The forecast for Saturday was much better than the forecast for Friday. So that you can avoid the suspense which we enjoyed, I’ll tell you now, it lied.
We went halfway up Slieve Donard. The mountain, I am sure, looms impressively most of the time but on Saturday morning it was pretty much invisible in the fog/cloud cover. We went up by the mountain stream which was actually lovely and pretty dry under the trees considering how hard it was raining. I forgot my phone so we only have our memories and the much less satisfactory photos I took on my daughter’s phone. It was nice, you’ll have to trust me here. Michael continued to complain of a headache and pointed out that I was making him climb a mountain with possible concussion. Think of that as the bass note on which the musical arrangement of the weekend was built. We spent some time as we climbed talking about “The Famous Five”. “I was always Anne,” I sighed “because my name was Anne and my friend wanted to be George and she was older.” “You could have been one of the boys,” herself pointed out. “It never occurred to me,” I said. She was shocked to the core of her being. We distributed the characters to each family member based on his/her characteristics. In the new dispensation, I got to be Timmy the dog. I am not sure that this is an improvement on Anne, to be honest.
Herself beguiled the walk by plying us with questions on what would happen if one stateless person killed another stateless person on a lilo that drifted into international waters. I am not really sure but I do feel that she has a future in setting examination papers. I was vividly and unhappily reminded of my summer examinations in 1988. At the end of the woods, we gave up and turned back. It was just miserable. In fairness to them the children were remarkably cheerful. We had started out with a promise that we would go to Maud’s for lunch and the library across the road after and that seemed to keep them going. Magic Maud’s did the trick again and the library had different stock from our local one and although Michael couldn’t read properly because the words were blurry (concussion, allegedly), they were all quite pleased. I walked back to the house to get my phone as I was utterly bereft without it. Don’t judge. Mr. Waffle said that he had parked us poised for take off and we would not be passing the house. For a place with, essentially, only two streets, it is surprisingly easy to get trapped forever in the one ways of Newcastle, so rather than risk driving, I strolled back. It wasn’t very far and I got to check out the local shops (traditional) and pass Schloss Lidl which has mild entertainment value.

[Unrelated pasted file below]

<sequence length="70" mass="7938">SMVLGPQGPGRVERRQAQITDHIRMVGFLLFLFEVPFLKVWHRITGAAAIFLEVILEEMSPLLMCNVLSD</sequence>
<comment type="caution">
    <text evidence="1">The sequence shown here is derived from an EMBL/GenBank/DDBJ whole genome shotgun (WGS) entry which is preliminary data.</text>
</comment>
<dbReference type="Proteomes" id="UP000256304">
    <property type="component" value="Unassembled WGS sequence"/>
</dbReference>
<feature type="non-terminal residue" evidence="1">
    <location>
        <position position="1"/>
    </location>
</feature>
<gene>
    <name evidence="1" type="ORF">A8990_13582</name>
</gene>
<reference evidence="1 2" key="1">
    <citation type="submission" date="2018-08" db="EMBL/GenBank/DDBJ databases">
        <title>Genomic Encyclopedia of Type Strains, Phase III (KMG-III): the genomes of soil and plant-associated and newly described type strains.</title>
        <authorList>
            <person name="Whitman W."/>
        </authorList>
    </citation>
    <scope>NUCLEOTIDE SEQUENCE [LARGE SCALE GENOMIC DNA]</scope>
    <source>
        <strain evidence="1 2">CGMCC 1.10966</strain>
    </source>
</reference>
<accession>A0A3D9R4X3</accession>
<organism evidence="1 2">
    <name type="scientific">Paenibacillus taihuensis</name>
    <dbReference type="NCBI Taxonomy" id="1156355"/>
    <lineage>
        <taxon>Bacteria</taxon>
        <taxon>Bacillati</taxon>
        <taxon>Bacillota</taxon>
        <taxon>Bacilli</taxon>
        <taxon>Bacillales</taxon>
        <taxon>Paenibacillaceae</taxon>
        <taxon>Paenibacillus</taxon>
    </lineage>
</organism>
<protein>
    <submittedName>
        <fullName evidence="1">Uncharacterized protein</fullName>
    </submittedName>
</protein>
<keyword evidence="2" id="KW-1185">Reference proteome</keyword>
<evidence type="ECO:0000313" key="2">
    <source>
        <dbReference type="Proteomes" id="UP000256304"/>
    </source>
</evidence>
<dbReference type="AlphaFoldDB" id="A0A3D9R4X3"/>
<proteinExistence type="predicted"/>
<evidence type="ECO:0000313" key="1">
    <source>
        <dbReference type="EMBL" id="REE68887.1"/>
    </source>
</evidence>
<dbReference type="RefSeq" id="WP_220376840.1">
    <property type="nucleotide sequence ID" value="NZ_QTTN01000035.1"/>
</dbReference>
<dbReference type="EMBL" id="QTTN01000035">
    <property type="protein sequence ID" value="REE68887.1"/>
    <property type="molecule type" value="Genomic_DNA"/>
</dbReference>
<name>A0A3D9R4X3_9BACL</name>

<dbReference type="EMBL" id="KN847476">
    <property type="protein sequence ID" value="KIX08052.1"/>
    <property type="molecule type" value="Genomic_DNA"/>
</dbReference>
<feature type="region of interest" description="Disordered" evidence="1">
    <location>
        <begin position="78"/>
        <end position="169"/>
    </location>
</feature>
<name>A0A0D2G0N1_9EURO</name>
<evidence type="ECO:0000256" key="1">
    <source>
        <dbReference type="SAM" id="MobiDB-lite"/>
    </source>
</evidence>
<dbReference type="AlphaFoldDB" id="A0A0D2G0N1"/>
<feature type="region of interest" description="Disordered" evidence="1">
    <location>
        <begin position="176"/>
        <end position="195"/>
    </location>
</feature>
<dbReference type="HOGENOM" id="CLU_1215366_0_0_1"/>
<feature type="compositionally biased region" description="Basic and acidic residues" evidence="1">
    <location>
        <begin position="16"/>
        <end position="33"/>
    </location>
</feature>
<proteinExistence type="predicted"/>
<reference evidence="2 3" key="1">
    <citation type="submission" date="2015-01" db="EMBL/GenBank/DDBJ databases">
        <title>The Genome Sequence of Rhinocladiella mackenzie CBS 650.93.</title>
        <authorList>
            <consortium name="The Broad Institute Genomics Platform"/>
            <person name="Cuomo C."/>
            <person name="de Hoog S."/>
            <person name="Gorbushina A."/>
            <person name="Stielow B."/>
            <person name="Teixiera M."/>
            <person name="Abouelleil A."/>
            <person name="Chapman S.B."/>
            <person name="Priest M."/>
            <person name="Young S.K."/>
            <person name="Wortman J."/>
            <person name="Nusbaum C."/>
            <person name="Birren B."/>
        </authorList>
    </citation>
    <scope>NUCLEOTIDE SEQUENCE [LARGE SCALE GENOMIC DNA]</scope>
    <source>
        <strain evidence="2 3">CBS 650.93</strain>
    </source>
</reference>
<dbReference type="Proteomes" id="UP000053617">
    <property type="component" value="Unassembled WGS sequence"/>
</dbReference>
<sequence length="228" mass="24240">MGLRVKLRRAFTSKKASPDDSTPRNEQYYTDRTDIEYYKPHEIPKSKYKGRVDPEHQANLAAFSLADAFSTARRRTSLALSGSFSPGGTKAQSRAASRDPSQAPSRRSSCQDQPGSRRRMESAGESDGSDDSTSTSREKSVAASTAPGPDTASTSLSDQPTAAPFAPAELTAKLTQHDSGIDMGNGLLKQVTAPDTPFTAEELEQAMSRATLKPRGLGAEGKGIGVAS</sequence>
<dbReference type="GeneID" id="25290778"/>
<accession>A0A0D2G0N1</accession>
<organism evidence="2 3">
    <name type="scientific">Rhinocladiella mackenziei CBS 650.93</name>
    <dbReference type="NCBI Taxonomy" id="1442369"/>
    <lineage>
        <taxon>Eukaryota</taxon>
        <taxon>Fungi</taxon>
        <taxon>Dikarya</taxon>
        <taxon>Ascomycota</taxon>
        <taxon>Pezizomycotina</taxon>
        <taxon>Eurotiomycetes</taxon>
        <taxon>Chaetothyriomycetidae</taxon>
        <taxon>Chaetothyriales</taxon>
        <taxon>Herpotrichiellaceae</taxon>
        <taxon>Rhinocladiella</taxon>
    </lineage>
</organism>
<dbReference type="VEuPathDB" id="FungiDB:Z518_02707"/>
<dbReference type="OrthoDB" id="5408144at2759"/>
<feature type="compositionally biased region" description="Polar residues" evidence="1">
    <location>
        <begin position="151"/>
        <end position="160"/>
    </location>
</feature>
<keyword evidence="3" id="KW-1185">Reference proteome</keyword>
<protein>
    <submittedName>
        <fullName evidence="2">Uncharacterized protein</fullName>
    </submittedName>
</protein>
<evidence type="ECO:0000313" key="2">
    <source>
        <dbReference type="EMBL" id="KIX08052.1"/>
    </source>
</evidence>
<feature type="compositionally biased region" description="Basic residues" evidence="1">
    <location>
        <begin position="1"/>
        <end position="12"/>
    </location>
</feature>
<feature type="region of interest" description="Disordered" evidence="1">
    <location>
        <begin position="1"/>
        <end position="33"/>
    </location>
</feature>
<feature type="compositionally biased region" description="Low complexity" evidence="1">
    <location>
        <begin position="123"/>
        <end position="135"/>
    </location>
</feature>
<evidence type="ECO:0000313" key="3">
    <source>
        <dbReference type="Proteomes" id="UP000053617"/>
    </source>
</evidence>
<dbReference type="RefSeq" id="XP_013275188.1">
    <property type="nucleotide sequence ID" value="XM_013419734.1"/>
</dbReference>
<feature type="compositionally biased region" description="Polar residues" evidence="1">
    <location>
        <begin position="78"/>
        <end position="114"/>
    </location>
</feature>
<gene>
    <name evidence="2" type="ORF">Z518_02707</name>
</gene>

Happily, at the house, there was a man loading the tank with oil. He had a very strong northern accent and, being from the opposite end of the country, I had no idea what he was asking me but I nodded enthusiastically and it must have worked because that evening the heat was restored.
Fortified and slightly dried out, we drove out to Silent Valley. Mr. Waffle navigated and the sun almost came out and there were beautiful views. “Look, look,” I said to the children. “I have one question,” said Michael gloomily, “Why did we let Timmy the dog drive the car?” Woof.
Silent Valley is where they built the reservoir for Belfast in the 20s and it is a bit creepy in its manicured beauty. It stopped raining for a good while which made a welcome change.
After this, we explored what the children had been looking forward to all day. The women in the tourist office had told us about a “magic road”. It’s one of those roads where it feels like you are going uphill but you are in fact going downhill. It is true. The road looked uphill and it definitely felt like we were sliding uphill but, obviously, we weren’t. We were fascinated. It’s a slip road, just after Spelga Dam leading to a closed gate if you are ever in the area, well worth a look. Not unknown either, there was a car there experimenting when we arrived and a minibus patiently waited for us to finish our experimentation and bring down the only tourists we saw during our trip.
After that highlight, it was back to our newly toasty house. Had it been fine the next day, I might have been tempted to stay a bit longer but it was lashing again on Sunday so we decided to head back to Dublin. It was Mr. Waffle’s birthday and we gave him some token offerings and then headed off to Dublin. On the way, as it was his birthday, we gave him a chance to inspect one of the old border crossings.
Observe the difference in tarmac types and the change in hard shoulder markings.
That’s it at the moment but, of course, the newspapers are full of how Brexit may bring back a hard border. We all stood and stared at it for a bit, except for Michael who thought we were nuts and stayed in the car. A woman was parked across the road and got out of her car and came across to us. It turned out she was a photographer for a Swedish paper and they were doing an article on Brexit and Northern Ireland. She asked if she could take some photos of the kids looking at the tarmac – seemed less than fascinating but we said fine. We could be big in Sweden in the next couple of weeks.
We were back in Dublin by lunchtime and poor Mr. Waffle sloped off to the office for the remainder of his birthday. Alas. Overall though, despite an inauspicious beginning another successful trip to Northern Ireland. If you haven’t been there, you should go it is delightful. Yes really.